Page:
So it cuts right through the center of the art board. Now it's not going to look like it. It looks like it's too high to me, but it is actually centered. Now what you want to do is Marquee this vertical guideline, and go up to the control panel to this icon, Horizontal Align Center and you'll produce this effect here. Now, go back up to the View menu, choose Guides and choose Lock Guides in order to lock the guides back down, so that you can't further accidentally modify them. Now we want to select all the detail lines, all the paths on this detail lines layer, in other words, and you do that by clicking in the upper right corner of that layer, like so, and now I want to group them together by going up to the Object menu and choosing the Group command or you can just press Ctrl+G or Cmd+G on a Mac.
Now press Ctrl+A or Cmd+A on a Mac, to select all of your artwork and go ahead and select the Rotate tool, and we want to rotate around the intersection of the two guides right there at the center of the art board. So press the Alt key, or the Option key on a Mac and click at this location to bring up the Rotate dialog box and then you can change the angle value to 90 degrees. We want to create a copy, so click the Copy button or I'm always thinking this ought to have a keyboard shortcut of C but it has a keyboard shortcut of Alt+Enter or Option+Return on the Mac and because you have the Alt or Option key down, you create a copy on the fly.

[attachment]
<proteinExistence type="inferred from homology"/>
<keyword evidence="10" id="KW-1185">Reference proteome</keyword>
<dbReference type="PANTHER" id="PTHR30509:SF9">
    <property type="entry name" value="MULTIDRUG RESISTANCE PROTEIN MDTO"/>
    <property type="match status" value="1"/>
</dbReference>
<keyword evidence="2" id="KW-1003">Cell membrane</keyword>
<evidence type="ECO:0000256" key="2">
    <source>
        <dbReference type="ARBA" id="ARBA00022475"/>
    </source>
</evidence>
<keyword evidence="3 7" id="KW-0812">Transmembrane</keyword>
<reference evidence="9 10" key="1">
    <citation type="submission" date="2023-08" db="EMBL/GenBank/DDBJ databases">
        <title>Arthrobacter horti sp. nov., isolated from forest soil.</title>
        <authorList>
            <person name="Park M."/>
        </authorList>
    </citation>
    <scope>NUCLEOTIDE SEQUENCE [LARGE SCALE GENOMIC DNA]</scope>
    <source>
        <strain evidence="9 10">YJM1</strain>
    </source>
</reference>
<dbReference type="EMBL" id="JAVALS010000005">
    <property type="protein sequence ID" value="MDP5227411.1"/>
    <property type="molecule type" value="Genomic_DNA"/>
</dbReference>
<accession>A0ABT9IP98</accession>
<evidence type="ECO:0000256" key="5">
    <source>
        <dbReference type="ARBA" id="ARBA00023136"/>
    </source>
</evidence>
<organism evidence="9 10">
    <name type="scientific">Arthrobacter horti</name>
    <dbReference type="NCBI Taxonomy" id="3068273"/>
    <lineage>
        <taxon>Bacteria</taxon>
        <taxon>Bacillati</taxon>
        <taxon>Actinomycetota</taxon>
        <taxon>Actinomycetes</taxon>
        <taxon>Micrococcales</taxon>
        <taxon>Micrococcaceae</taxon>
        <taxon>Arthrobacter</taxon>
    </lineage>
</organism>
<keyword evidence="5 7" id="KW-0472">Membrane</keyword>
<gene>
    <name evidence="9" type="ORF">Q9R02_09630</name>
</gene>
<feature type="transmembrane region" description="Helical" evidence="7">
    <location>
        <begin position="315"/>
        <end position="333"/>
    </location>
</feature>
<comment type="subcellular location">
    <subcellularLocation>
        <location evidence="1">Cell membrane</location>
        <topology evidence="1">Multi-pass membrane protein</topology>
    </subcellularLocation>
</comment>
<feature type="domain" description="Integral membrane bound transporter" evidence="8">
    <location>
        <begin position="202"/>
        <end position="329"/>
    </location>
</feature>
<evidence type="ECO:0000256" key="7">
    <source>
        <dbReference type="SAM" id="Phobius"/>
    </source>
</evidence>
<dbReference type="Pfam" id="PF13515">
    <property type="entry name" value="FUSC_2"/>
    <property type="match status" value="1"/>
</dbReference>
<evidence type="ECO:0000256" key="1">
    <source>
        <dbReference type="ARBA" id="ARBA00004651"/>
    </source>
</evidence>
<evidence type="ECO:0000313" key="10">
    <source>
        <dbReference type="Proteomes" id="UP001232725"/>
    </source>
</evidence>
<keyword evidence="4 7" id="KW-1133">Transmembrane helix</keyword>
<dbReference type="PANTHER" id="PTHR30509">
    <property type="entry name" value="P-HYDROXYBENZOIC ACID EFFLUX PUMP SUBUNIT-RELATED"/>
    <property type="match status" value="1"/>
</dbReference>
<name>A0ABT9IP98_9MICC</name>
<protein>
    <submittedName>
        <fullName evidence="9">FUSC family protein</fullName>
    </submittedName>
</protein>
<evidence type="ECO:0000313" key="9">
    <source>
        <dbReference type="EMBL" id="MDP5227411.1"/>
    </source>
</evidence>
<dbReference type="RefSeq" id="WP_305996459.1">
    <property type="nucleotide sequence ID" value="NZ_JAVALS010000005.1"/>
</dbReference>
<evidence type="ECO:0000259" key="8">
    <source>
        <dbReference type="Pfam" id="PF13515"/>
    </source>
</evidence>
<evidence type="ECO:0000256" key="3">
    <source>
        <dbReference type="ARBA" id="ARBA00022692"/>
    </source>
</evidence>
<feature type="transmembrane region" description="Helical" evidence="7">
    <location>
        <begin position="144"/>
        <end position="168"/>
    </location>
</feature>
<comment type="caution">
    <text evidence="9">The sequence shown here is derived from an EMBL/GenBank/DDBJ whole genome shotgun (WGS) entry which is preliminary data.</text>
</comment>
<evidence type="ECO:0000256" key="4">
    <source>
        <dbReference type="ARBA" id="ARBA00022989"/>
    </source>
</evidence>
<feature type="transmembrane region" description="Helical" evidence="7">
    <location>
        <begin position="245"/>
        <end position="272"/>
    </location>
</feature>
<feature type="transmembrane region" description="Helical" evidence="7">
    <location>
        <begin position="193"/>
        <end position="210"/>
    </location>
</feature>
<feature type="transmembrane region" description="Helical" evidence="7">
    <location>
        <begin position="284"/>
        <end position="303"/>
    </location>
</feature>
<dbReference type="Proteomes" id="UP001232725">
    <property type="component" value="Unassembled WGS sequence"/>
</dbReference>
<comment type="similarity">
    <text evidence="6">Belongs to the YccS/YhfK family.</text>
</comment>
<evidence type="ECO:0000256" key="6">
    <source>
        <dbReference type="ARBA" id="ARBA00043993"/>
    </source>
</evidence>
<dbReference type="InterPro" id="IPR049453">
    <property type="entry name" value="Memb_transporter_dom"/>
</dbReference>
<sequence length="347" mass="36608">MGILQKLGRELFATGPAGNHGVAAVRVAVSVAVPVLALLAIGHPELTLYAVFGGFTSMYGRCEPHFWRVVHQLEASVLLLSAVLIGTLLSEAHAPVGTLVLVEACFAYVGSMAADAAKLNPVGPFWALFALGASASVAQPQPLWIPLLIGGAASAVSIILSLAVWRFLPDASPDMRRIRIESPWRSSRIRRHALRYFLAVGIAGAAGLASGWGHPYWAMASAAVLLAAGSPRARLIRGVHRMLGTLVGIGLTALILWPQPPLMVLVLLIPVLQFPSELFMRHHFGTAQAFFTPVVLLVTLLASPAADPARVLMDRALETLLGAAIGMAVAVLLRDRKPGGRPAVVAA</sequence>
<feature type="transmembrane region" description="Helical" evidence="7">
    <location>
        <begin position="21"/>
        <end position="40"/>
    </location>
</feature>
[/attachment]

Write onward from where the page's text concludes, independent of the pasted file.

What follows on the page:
All right, now we want to send this arm to back and you do that by right-clicking inside the Image window, choosing Arrange and choosing Send It Back or you can take advantage of this keyboard shortcut, which I will be doing in the future, Ctrl+Shift+, that's Cmd+Shift+ on a Mac and you end up sending everything to back just like that. Now, you want to switch to the Reflect tool, which you can also get by pressing the O key and then press the Enter key or the Return key on a Mac, to bring up the Reflect dialogue box and set the axis to horizontal, in order to flip the hand vertically, because you're flipping across the horizontal access and then click OK or just press the Enter key or the Return key on the Mac.
You don't want the Alt or Option key, because you don't want to create a copy. Now go ahead and press the V key to switch back to the Black Arrow tool, up here at the top of the toolbox and press the Enter key or the Return key on the Mac to bring up the Move dialogue box. Change the horizontal setting to 0 and then change vertical to 90, in order to scoot that entire arm 90 points down and you could see it move if you have the Preview check box turned on. After which point, just go ahead and click the OK button, in order to accept that change. Now, what we're going to do is adjust the thumb on the first hand.
Notice if I go ahead and zoom in here, the thumb and the arm don't line up properly. So what you want to do is press Ctrl+Y or Cmd+Y on a Mac, to switch to the outline mode. Just makes it easier to see what you're doing. Then press the A key to switch to the White Arrow tool, like so and now go up to the View menu and go ahead and turn Smart Guides on, so that we can get this paths to snap into alignment with each other and then I'll just go ahead and drag this anchor point down, like so, until it snaps into alignment there and I'll drag this guy down, as well.